Nearly 30 Swedish companies from the grocery industry were in attendance when Julie Millar from Coca-Cola European Partners came to GS1 Sweden to share their experiences in Mobile Ready Hero Images – product images adapted for mobile.

Julie Millar
Julie Millar from Coca-Cola UK

During the meeting, conclusions and lessons from Coca-Cola’s recent research were presented and five strong recommendations for suppliers and retailers who want to start their journey with optimized product images for mobile.

More purchases nowadays are made on mobile phones as a first device. This means great opportunities for retailers and brand owners focused on online and e-commerce, but also certain business challenges.

Mobile shoppers often fail to read products’ fine print, which often leads them to choose products with the wrong brand, variety, format, and size, says Julie Millar, Digital Marketing & Innovation Manager at Coca-Cola European Partners in the UK.

Mobile shoppers do not see the text on packaging

Visual elements that emphasize e.g. taste and size help the consumer

The product’s authentic shape should be displayed to enhance recognition

Visual communication is key

In the UK, as many as 50% of all transactions occur on mobile devices, which gives strong incentives to improve the on-line experience on mobile devices.

Coca-Cola European Partners is part of a global GS1 work group that works to develop global guidelines for product images on mobile phones. The objective is to help suppliers and retailers in the CPG-industry by providing an effective presentation of key product details.

By finding the right visual language (image, layout, icons and symbols), the industry can win both sales uplift and consumer trust.

Our focus in this work is not primarily on creating sales uplift. We need to prepare for a future in which consumers are mobile, says Julie Millar.

Two-and-a-half years ago, Coca-Cola began their own research work in the Mobile Ready Hero Images (MRHI) focus area, testing 80 creative concepts. In August 2018, the results of the study were published. The research was divided into six phases.

Phase 1: Optimizers

Find out what the consumer is primarily looking for

In the first phase, four different optimizer solutions were tested featuring visual elements that emphasized the volume using illustrations of sizes small, medium and large in the water and soft drinks categories.

Here, consumer behavior was tested using eye-tracking tests. The conclusion from Phase 1 tests was that the test subjects did not look primarily at the size of products using small, medium and large. They preferred sizes in milliliters and liters. Another lesson was that they looked at images first and titles second.

Key Takeaway: If you want to highlight size then you should find out if your shopper actually looks at it.

Phase 2: Medium Zoom

Redesign & Medium Zoom means scaling down certain parts of your product to highlight the label. Qualitative tests were done in focus groups. It turned out that this solution was not successful because the products did not look authentic. The consumer is looking for the product / bottle shape within the beverage category and since the product was too heavily cut, the consumers lost brand recognition.
Key Takeaway: The product should look authentic, just like on the store shelf.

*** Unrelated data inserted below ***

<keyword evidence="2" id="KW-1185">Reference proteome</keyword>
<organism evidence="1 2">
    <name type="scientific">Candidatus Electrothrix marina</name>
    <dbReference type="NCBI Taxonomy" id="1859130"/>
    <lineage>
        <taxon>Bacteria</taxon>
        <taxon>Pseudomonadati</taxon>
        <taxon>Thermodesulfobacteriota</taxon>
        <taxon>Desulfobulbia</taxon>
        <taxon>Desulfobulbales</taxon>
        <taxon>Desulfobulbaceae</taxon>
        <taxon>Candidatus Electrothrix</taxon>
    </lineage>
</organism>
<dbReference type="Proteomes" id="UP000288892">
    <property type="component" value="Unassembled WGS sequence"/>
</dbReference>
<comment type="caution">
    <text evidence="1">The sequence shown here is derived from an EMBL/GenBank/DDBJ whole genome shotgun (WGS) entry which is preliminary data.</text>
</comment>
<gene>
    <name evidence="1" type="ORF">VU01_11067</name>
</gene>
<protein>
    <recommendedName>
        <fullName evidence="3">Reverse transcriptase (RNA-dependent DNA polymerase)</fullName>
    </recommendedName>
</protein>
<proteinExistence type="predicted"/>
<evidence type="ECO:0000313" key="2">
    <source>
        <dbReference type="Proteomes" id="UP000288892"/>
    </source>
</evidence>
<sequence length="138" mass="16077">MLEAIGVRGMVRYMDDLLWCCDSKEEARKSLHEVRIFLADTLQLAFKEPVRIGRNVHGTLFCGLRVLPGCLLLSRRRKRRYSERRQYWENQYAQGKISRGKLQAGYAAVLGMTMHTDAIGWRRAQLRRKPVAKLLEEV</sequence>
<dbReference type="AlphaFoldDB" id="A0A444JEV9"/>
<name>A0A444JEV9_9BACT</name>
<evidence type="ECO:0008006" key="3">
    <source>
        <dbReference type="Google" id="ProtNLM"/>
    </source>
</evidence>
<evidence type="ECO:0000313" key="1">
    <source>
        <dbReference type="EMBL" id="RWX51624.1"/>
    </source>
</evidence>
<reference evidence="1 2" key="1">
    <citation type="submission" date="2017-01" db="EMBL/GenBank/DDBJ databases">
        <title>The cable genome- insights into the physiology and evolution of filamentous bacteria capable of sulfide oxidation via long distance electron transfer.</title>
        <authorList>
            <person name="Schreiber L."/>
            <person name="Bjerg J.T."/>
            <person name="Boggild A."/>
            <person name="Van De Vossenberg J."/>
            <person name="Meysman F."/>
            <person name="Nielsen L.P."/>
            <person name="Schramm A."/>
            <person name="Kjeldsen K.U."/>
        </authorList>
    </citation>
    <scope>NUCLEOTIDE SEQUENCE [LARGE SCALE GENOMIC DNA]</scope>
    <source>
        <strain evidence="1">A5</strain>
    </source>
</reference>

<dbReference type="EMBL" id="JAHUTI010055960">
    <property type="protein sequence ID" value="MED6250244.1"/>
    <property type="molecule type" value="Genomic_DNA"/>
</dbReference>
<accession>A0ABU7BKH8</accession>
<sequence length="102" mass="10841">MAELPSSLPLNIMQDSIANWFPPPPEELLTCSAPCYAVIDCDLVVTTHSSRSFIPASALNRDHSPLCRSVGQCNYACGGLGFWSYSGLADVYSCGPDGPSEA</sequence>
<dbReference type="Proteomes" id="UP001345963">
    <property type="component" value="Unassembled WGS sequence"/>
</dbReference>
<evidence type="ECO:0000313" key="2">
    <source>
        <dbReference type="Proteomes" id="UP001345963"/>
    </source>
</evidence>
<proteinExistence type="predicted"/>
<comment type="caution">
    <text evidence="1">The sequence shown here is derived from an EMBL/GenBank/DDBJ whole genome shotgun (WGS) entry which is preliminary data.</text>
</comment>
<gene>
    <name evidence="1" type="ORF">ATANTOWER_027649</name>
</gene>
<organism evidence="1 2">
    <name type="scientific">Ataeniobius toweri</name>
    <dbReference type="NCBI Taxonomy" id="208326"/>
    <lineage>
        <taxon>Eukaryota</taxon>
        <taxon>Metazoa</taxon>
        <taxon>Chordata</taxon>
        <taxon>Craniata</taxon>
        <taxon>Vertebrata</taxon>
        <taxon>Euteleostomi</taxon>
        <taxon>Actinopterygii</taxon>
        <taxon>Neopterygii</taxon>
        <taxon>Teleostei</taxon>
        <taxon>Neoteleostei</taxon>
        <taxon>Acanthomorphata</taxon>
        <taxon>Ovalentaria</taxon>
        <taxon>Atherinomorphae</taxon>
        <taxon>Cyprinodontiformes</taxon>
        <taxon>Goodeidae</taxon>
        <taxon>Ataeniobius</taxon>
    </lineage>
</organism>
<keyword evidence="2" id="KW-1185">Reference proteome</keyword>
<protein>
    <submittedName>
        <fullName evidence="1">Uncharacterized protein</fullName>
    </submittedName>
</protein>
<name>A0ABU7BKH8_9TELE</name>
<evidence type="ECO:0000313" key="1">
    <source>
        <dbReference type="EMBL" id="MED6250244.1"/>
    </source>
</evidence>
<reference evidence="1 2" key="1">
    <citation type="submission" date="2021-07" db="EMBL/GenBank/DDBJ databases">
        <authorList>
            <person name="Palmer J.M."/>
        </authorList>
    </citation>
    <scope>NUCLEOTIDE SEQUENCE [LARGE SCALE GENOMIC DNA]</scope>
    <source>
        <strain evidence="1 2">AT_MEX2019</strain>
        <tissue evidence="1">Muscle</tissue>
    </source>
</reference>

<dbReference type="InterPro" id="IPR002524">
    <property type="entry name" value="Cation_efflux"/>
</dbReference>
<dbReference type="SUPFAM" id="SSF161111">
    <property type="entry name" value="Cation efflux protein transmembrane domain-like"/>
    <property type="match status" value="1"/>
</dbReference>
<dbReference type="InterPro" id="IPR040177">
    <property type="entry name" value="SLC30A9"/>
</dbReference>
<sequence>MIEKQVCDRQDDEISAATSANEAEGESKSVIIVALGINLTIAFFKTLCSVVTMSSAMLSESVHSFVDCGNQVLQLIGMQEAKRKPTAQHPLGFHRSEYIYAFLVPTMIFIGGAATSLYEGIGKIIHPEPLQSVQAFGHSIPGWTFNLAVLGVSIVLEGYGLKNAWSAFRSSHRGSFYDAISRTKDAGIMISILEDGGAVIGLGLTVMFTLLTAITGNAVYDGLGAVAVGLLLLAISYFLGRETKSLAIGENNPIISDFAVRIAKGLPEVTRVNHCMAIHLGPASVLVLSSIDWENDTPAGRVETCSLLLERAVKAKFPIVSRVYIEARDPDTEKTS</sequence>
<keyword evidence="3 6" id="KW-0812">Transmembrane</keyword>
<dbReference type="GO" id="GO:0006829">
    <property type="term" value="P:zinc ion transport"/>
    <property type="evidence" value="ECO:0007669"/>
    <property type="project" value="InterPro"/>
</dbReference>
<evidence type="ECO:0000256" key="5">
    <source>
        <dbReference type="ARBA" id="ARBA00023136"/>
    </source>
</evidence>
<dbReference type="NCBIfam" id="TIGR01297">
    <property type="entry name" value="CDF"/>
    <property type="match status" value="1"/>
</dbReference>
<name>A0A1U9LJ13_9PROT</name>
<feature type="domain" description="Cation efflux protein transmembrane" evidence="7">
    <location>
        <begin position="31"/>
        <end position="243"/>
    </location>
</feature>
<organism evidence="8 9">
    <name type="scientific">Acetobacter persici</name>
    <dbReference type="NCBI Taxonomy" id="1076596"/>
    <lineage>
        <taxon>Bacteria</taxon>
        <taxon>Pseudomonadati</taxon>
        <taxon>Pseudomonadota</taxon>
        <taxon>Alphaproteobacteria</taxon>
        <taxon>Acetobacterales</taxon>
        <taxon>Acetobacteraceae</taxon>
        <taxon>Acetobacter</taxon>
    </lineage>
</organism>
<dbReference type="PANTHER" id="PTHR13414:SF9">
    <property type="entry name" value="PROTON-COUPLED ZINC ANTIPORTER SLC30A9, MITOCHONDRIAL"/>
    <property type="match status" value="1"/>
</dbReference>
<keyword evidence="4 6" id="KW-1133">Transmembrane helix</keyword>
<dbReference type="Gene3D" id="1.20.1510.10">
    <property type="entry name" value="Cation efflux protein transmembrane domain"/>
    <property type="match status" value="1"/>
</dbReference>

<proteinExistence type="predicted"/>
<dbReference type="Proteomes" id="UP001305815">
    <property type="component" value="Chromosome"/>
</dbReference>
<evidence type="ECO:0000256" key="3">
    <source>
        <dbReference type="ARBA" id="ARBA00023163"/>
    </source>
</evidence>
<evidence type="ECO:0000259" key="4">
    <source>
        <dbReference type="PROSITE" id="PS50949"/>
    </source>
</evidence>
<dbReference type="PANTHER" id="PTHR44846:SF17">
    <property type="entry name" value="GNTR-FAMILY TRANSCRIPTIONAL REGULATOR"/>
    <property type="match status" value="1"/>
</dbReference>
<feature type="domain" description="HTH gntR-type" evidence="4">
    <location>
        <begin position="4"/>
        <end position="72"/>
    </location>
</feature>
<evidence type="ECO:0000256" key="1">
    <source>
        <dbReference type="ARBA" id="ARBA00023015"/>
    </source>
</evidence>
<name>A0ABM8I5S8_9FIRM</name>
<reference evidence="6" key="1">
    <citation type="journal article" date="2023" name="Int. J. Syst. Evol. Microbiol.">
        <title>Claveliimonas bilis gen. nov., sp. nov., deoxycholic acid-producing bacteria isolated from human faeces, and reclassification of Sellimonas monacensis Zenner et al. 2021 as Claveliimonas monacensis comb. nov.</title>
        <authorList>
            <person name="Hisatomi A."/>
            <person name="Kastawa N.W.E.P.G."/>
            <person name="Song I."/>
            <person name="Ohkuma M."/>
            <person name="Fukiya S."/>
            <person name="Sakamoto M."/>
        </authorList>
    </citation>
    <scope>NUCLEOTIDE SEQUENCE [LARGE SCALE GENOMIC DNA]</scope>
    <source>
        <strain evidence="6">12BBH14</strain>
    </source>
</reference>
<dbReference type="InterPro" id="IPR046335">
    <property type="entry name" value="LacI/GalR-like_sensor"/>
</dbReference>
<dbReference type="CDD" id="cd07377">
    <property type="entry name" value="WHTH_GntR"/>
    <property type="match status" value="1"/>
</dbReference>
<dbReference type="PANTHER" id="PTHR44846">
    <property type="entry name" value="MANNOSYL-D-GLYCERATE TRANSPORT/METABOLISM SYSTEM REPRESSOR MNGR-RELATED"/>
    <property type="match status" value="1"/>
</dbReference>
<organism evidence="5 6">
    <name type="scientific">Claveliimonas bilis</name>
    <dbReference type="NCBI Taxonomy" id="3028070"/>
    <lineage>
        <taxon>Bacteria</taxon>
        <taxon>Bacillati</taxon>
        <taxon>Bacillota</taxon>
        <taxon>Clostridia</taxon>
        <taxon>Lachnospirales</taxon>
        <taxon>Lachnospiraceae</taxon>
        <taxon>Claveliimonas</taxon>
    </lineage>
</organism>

Phase 3: Final Re-Design & Testing

Schweppes-flaska
Enhancement of brand, variety and taste lead to more purchases and better recognition.

In the third phase, visual enhancements were tested for the Schweppes brand, which was undergoing a redesign. The new design meant recognition challenges for online shoppers.

The new Mobile Ready Hero Images worked better than the old images and the company saw a measurable sales increase. Adding visual elements over the bottle describing brand, variety and taste, seemed to have a positive effect.

Phase 4: Store rollout

Once Coca-Cola settled on working designs within different categories, the images were published by several retailers. Here it was important to stay consistent with visual communication within the category since these images are disruptive from the usual online images.

Phase 5: GS1 global guidelines for MRHI

In collaboration with other brand owners and retailers, Coca-Cola participated in the development of global guidelines for Mobile Ready Hero Images.

Phase 6: Launch of Mobile Ready Hero Images

Collaborate within the category to present consistent visual communication.

In the process of rolling out Mobile Ready Hero Images, Coca-Cola has collaborated with some of its competitors in the water and fizzy drinks category. The images were tested using eye-tracking at one of UK’s largest retailers between July and August 2018. Several UK retailers are now willing to test Mobile Ready Hero Images.

5 top tips to get started with Mobile Ready Hero Images

  1. Understand your competitors approachCollaborate within the category and be consistent with visual communication, as mobile-adapted hero images are divergent in comparison to standard online images.
  2. Strive to maintain product authenticityShoppers want online imagery to represent the physical product
  3. Understand your shopper, is medium zoom right for them? Shoppers use the full size and shape of the product to subconsciously identify the product even without any branding
  4. Always stay within the boundaries of the pack if you can.Communicate brand, variant and size within the pack without having to add anything additional.
  5. Communicate with your customers Suppliers need to understand the retailer’s perspective on mobile-redy hero images and collaborate on solutions. As a retailer, it is a good idea to work with your suppliers when testing new images.

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